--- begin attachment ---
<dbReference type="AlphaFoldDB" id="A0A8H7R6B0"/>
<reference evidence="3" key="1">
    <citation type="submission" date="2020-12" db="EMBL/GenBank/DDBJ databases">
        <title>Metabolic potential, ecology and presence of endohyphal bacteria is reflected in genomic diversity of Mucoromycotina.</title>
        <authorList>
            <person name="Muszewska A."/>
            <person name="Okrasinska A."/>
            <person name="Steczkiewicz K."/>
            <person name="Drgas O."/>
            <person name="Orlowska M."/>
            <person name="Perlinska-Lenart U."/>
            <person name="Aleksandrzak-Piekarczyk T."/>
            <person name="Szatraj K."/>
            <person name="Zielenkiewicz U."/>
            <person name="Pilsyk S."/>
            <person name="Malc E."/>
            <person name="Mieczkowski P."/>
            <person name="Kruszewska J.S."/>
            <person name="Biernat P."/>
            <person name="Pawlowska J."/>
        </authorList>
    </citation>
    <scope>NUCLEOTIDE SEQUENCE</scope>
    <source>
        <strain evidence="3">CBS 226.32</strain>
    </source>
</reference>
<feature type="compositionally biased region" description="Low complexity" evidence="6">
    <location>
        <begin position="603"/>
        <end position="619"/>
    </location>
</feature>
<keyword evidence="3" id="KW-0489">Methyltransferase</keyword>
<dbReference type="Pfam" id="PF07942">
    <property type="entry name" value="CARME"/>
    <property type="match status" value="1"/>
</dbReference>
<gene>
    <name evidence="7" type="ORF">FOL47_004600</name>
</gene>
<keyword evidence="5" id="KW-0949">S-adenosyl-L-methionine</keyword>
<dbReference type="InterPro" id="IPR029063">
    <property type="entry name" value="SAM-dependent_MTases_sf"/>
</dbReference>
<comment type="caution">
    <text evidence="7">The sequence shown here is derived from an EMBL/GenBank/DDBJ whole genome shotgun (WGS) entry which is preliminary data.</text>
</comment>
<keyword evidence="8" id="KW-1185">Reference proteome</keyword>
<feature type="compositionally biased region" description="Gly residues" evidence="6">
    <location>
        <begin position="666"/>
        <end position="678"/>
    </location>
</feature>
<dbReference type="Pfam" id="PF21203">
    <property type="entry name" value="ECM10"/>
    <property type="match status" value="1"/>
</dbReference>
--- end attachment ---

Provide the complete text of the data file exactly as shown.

<dbReference type="AlphaFoldDB" id="A0A8H7R6B0"/>
<reference evidence="3" key="1">
    <citation type="submission" date="2020-12" db="EMBL/GenBank/DDBJ databases">
        <title>Metabolic potential, ecology and presence of endohyphal bacteria is reflected in genomic diversity of Mucoromycotina.</title>
        <authorList>
            <person name="Muszewska A."/>
            <person name="Okrasinska A."/>
            <person name="Steczkiewicz K."/>
            <person name="Drgas O."/>
            <person name="Orlowska M."/>
            <person name="Perlinska-Lenart U."/>
            <person name="Aleksandrzak-Piekarczyk T."/>
            <person name="Szatraj K."/>
            <person name="Zielenkiewicz U."/>
            <person name="Pilsyk S."/>
            <person name="Malc E."/>
            <person name="Mieczkowski P."/>
            <person name="Kruszewska J.S."/>
            <person name="Biernat P."/>
            <person name="Pawlowska J."/>
        </authorList>
    </citation>
    <scope>NUCLEOTIDE SEQUENCE</scope>
    <source>
        <strain evidence="3">CBS 226.32</strain>
    </source>
</reference>
<feature type="compositionally biased region" description="Low complexity" evidence="6">
    <location>
        <begin position="603"/>
        <end position="619"/>
    </location>
</feature>
<keyword evidence="3" id="KW-0489">Methyltransferase</keyword>
<dbReference type="Pfam" id="PF07942">
    <property type="entry name" value="CARME"/>
    <property type="match status" value="1"/>
</dbReference>
<gene>
    <name evidence="7" type="ORF">FOL47_004600</name>
</gene>
<keyword evidence="5" id="KW-0949">S-adenosyl-L-methionine</keyword>
<dbReference type="InterPro" id="IPR029063">
    <property type="entry name" value="SAM-dependent_MTases_sf"/>
</dbReference>
<comment type="caution">
    <text evidence="7">The sequence shown here is derived from an EMBL/GenBank/DDBJ whole genome shotgun (WGS) entry which is preliminary data.</text>
</comment>
<keyword evidence="8" id="KW-1185">Reference proteome</keyword>
<feature type="compositionally biased region" description="Gly residues" evidence="6">
    <location>
        <begin position="666"/>
        <end position="678"/>
    </location>
</feature>
<dbReference type="Pfam" id="PF21203">
    <property type="entry name" value="ECM10"/>
    <property type="match status" value="1"/>
</dbReference>